Despite these caveats, our findings may offer some important indications as to etiological mechanisms within the autistic behavioural phenotype. Research suggests that many aspects of abnormal behaviour in ASD emerge beyond 6 months of age and are not detectable at the earlier ages studied here29,30,34. Future work should examine longitudinal change in the fixation duration and their relation to the emergence of disengagement difficulties observed in 12- to 14-month-old infants with later ASD in experimental30,31 and naturalistic31 contexts.
Key to understanding developmental changes will be to understand the causes of the shorter fixation durations we observed in the present study. Here, the secondary analyses presented in the Results are informative. First we examined fixation durations by Area of Interest and concluded that group differences appear consistent across all the types of visual stimulus presented – including faces and non-faces. This suggests that fixation duration atypicalities are not specific to social stimuli, like other previous measures (cf. e.g. ref. 35) – and may reflect general visual information processing or attentional differences. Next we examined saccadic amplitude and identified no group differences. This suggests that the oculomotor control atypicalities identified in some adults with ASD are not the cause of the shorter fixation durations observed36,37.
Perhaps most revealing are the differences reported in the final section of the results, where we looked at variability in fixation duration. Pannasch and colleagues18 reported that during the viewing of a novel scene, typical adults show an initial ‘scanning’ phase, characterised by shorter fixation durations, followed by a subsequent phase of longer fixation durations. We found this pattern of change in fixation duration over time in our LR sample, which is the first demonstration of this behavior during infancy (Figure S4). In contrast, fixation durations in our HR sample were less variable across the trial, suggesting decreased flexibility in orienting behaviors. Outcome group analyses were inconclusive (see SM pp. 14-19). This may be due to lack of power; further work should assess whether these effects replicate in other cohorts before strong conclusions can be drawn.
Our findings of reduced flexibility in millisecond-level response behaviours in the broader phenotype of ASD may link to the literature on how orienting behaviors are influenced by the noradrenergic locus coeruleus (LC) arousal system20. Based on animal work, Aston-Jones and colleagues have suggested that the LC may play a role in modulating attentional states and shifting between ‘focused’ and ‘scanning’ attentional states; at higher levels of arousal, they suggest, the ability to shift between these different modes can be impaired, leading to a predominance of ‘scanning’ over ‘focused’ attentional states20,38. Working with human infants, Bronson38 found in typically developing 13-week-olds that higher levels of arousal (measured via differentials of pupil diameter and physical activity levels) was associated with fewer long fixations when looking at static geometric stimuli (see also Refs. 14, 38, 39). Wass and Smith found that increased arousal (assessed via tonic pupil size) was associated with shorter fixation durations during static scene viewing in typical 11-month-old infants14. Higher arousal in ASD and related conditions at later stages of development has been reported using a variety of indices, including tonic pupil size40, respiratory sinus arrhythmia, baseline heart rate41 and galvanic skin response42 – but has not to our knowledge been researched at the very early stages of development studied here.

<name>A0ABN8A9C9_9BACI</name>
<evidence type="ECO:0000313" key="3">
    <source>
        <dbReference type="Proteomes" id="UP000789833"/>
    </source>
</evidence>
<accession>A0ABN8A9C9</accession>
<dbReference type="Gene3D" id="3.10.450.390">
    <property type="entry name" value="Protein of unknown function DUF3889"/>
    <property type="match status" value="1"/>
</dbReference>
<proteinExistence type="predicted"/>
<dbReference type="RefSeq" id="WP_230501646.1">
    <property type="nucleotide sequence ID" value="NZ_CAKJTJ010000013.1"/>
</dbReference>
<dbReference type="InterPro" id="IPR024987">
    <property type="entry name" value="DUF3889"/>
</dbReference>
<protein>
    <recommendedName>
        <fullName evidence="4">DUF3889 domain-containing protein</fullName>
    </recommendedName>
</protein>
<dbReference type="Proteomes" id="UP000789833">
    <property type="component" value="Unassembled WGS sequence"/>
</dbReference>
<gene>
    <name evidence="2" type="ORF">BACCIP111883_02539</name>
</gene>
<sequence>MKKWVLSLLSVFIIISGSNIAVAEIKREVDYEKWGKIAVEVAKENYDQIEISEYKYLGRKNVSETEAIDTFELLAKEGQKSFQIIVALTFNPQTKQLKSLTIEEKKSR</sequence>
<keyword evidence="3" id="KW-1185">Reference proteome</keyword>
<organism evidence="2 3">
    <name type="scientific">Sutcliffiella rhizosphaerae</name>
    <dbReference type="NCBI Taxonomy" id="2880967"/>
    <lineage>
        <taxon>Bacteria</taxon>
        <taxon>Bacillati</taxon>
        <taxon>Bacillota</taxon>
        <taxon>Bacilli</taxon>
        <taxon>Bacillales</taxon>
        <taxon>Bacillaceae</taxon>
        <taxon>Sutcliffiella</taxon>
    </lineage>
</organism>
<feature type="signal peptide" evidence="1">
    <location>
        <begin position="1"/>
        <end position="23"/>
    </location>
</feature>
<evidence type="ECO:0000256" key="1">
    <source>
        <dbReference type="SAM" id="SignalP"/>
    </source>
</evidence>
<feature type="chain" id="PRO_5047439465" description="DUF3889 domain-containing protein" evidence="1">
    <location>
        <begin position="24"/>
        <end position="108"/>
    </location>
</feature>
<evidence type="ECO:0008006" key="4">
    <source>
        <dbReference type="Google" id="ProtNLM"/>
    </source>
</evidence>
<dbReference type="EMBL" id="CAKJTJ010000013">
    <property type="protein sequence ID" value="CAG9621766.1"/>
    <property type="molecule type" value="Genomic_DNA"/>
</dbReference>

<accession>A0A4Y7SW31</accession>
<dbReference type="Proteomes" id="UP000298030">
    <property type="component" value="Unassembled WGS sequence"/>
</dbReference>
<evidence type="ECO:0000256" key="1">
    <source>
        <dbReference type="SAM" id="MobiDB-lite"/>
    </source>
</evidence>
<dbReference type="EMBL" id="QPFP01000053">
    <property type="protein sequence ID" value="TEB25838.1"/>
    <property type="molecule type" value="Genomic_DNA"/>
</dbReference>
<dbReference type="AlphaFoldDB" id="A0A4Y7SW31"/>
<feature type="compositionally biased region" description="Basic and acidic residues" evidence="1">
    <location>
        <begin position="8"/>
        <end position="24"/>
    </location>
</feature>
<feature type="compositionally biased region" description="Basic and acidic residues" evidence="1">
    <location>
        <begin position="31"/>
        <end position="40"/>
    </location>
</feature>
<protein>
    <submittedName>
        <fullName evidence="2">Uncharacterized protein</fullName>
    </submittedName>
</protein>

Experimental protocols were approved by the Birkbeck College Research Ethics Committee and all methods were carried out in accordance with the approved guidelines. Informed consent was obtained from all subjects.
Participants in Cohort 1 were 54 infants at high (HR) and 50 infants at low familial risk (LR) for ASD; infants attended lab-based testing between 6-10 months. At the time of enrolment, none of the infants had been diagnosed with any medical or developmental condition. HR infants (N = 54, 9 female) all had an older sibling (hereafter, proband) with a community clinical diagnosis of ASD. Proband diagnosis was confirmed by two expert clinicians (PB, TC) based on information using the Development and Wellbeing Assessment (DAWBA; ref. 44) and the parent-report Social Communication Questionnaire (SCQ). See Supplementary Materials (SM) p.2 for more details. Infants in the low-risk group were recruited from a volunteer database at the Centre for Brain and Cognitive Development, Birkbeck. All low-risk infants had at least one older sibling with typical development (22 female) and no first-degree relatives with ASD. None of the older siblings scored above instrument cut-off on the SCQ for ASD (≥15).
Outcome characterisation at 36 months